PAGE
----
A hunting knife and an axe in the wilderness.

Hunting is one of the oldest activities of mankind, and its history, as a result, is quite diverse. In order to understand its development, it’s good to look at how hunting fitted into each era of human life.

Eras of Hunting

 

Over time, there have been many tools utilised in hunting, and the humble knife is one of the oldest weapons. Primitive cavemen would chip the sides of wedge-shaped stones (flint) to form a blade or utilise bone or shell to make sharpened edges that were suitable for cutting.

First and foremost, prehistoric hunting was about survival. Men would hunt the ferocious beasts outside their homes, using every part of the animal to feed their families. Although, hunting was also a way to determine hierarchies, where the bravest would be leaders, leading their pack in the hunt.

Whilst in the time of the Egyptians and Babylons (i.e. civilisation), hunting was less about survival and more about the sport. They would capture their prey and put them into gladiatorial competitions for the entertainment of the public. Only a select few were hunters by trade, and it was their responsibility to feed their community, rather than every man going off for the hunt- particularly if their skills are more valuable in the cities.

Fast-forward to the time of the great Greek philosophers like Plato and Pythagoras and the hunting knife had progressed in its dress, just like mankind, with bronze-plated blades popular amongst most of Europe and Asia. By the Roman era, blades were commonly made from steel, a material that is still popular to this day. But still, the hunting knife’s predominant use was for the sport of hunting.

The Industrial period was all about the evolution of machines that brought vast changes in hunting. Farms became popular, steering towards the nurturing of livestock rather than the practice of hunting wild creatures. This ultimately began the dwindling of hunting as a sport.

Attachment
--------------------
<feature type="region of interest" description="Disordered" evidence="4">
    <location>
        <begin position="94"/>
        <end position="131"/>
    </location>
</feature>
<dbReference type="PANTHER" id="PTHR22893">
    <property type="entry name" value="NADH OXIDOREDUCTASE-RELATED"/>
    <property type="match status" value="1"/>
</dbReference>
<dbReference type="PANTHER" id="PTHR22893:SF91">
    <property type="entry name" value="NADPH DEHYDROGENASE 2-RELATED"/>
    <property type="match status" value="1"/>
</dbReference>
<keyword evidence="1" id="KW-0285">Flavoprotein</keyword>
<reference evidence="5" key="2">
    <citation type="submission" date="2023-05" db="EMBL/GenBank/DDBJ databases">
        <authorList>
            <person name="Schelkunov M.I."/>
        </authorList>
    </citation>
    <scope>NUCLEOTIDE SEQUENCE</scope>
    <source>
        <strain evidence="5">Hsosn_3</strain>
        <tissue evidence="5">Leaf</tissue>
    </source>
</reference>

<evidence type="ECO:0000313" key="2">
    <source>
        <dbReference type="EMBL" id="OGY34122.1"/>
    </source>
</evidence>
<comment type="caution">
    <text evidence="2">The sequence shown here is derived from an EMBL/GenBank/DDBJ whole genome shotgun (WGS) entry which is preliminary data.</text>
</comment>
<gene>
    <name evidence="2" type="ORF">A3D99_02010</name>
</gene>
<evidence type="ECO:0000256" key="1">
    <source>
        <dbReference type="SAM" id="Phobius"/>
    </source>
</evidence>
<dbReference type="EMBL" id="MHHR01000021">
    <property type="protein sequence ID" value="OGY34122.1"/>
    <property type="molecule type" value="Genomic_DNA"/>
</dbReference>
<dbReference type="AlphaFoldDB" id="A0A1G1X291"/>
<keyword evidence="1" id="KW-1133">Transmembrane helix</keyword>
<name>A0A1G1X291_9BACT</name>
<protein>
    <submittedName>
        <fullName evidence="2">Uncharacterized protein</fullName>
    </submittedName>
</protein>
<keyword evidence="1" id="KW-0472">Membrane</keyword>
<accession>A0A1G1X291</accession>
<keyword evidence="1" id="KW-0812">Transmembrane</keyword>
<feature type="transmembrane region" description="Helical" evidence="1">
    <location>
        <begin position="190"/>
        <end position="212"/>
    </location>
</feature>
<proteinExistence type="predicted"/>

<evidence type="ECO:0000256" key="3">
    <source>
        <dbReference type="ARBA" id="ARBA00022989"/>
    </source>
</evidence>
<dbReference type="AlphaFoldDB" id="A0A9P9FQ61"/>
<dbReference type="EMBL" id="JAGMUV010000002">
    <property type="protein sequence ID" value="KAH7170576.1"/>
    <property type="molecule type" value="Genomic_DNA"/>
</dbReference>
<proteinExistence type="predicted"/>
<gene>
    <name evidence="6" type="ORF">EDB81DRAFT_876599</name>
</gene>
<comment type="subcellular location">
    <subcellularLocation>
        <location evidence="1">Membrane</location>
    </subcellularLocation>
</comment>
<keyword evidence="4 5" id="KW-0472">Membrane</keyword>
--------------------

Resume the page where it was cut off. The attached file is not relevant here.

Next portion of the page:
In WW2, knives were issued out to the UK troops to use if they ended up trapped behind enemy lines.

Types of Hunting Knives

Perhaps the most recognised hunting weapon, the Bowie knife is arguably the image synonymous with hunting. The Bowie knife is known for being the weapon of the iconic James “Jim” Bowie, a 19th-century American pioneer who played a significant part in the Texas Revolution. The Bowie knife is said to be the invention of his brother, Rezin P. Bowie, who created this weapon for his brother to protect him in future battles. Jim Bowie went on to own and modify several Bowie knives in a mission to perfect its design for hunting, as well as combat. The characteristics of the Bowie knife include a large fixed blade and a clip point, and many have an S-guard, a little piece between its handle and blade that will deflect any advances from an opponent knife.

Another iconic development began in the 1800s with the invention of the Swiss Army Knife. As a primary hunting tool, it is perhaps not the best option, but as a multi-functional knife, it is the perfect option for contemporary hunters who can use it for an array of things such as camping and woodsmanship. This knife was ultimately designed for the wilderness, used for hunting, skinning and wood-cutting.

With many hunting knives available on the market, you can be rest-assured that our knives are top quality. From Bowie to survival knives, you could own a little part of history!